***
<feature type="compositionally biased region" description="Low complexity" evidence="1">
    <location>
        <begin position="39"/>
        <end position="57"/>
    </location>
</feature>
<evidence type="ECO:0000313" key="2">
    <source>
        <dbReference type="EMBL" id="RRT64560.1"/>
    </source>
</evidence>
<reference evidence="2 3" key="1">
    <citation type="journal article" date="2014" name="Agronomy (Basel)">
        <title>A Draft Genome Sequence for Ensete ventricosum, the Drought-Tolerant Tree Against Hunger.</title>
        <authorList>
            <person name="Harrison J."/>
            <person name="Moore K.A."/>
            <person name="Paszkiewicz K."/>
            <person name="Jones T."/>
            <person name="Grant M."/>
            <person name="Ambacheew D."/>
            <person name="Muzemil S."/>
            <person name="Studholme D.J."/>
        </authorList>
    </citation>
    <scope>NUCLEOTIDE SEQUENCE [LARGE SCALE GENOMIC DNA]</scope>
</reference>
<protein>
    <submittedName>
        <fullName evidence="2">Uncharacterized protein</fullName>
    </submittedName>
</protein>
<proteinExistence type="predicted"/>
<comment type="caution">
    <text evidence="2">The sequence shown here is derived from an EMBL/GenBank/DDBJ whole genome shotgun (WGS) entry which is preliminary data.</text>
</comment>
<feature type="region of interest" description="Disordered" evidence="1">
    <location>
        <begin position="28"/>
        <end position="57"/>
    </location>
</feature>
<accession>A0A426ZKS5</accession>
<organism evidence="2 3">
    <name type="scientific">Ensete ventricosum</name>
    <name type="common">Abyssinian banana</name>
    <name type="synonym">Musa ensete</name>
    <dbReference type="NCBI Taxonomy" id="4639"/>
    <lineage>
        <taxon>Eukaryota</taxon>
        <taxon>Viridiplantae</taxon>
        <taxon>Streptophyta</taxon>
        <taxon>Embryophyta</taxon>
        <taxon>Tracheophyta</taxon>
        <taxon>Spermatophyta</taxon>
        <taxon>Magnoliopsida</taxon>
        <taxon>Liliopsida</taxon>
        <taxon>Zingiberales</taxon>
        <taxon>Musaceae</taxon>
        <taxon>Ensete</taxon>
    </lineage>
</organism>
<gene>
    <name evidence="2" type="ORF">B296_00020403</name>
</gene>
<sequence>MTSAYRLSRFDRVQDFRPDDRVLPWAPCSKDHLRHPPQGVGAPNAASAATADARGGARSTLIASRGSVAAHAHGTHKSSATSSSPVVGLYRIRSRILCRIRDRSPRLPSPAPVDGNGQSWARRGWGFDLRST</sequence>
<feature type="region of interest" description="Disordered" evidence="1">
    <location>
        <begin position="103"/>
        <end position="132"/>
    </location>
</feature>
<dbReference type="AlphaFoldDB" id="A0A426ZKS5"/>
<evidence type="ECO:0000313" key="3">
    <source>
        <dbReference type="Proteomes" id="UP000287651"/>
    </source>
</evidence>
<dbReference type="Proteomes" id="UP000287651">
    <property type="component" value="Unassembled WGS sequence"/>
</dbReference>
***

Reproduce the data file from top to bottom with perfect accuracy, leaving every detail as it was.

<feature type="compositionally biased region" description="Low complexity" evidence="1">
    <location>
        <begin position="39"/>
        <end position="57"/>
    </location>
</feature>
<evidence type="ECO:0000313" key="2">
    <source>
        <dbReference type="EMBL" id="RRT64560.1"/>
    </source>
</evidence>
<reference evidence="2 3" key="1">
    <citation type="journal article" date="2014" name="Agronomy (Basel)">
        <title>A Draft Genome Sequence for Ensete ventricosum, the Drought-Tolerant Tree Against Hunger.</title>
        <authorList>
            <person name="Harrison J."/>
            <person name="Moore K.A."/>
            <person name="Paszkiewicz K."/>
            <person name="Jones T."/>
            <person name="Grant M."/>
            <person name="Ambacheew D."/>
            <person name="Muzemil S."/>
            <person name="Studholme D.J."/>
        </authorList>
    </citation>
    <scope>NUCLEOTIDE SEQUENCE [LARGE SCALE GENOMIC DNA]</scope>
</reference>
<protein>
    <submittedName>
        <fullName evidence="2">Uncharacterized protein</fullName>
    </submittedName>
</protein>
<proteinExistence type="predicted"/>
<comment type="caution">
    <text evidence="2">The sequence shown here is derived from an EMBL/GenBank/DDBJ whole genome shotgun (WGS) entry which is preliminary data.</text>
</comment>
<feature type="region of interest" description="Disordered" evidence="1">
    <location>
        <begin position="28"/>
        <end position="57"/>
    </location>
</feature>
<accession>A0A426ZKS5</accession>
<organism evidence="2 3">
    <name type="scientific">Ensete ventricosum</name>
    <name type="common">Abyssinian banana</name>
    <name type="synonym">Musa ensete</name>
    <dbReference type="NCBI Taxonomy" id="4639"/>
    <lineage>
        <taxon>Eukaryota</taxon>
        <taxon>Viridiplantae</taxon>
        <taxon>Streptophyta</taxon>
        <taxon>Embryophyta</taxon>
        <taxon>Tracheophyta</taxon>
        <taxon>Spermatophyta</taxon>
        <taxon>Magnoliopsida</taxon>
        <taxon>Liliopsida</taxon>
        <taxon>Zingiberales</taxon>
        <taxon>Musaceae</taxon>
        <taxon>Ensete</taxon>
    </lineage>
</organism>
<gene>
    <name evidence="2" type="ORF">B296_00020403</name>
</gene>
<sequence>MTSAYRLSRFDRVQDFRPDDRVLPWAPCSKDHLRHPPQGVGAPNAASAATADARGGARSTLIASRGSVAAHAHGTHKSSATSSSPVVGLYRIRSRILCRIRDRSPRLPSPAPVDGNGQSWARRGWGFDLRST</sequence>
<feature type="region of interest" description="Disordered" evidence="1">
    <location>
        <begin position="103"/>
        <end position="132"/>
    </location>
</feature>
<dbReference type="AlphaFoldDB" id="A0A426ZKS5"/>
<evidence type="ECO:0000313" key="3">
    <source>
        <dbReference type="Proteomes" id="UP000287651"/>
    </source>
</evidence>
<dbReference type="Proteomes" id="UP000287651">
    <property type="component" value="Unassembled WGS sequence"/>
</dbReference>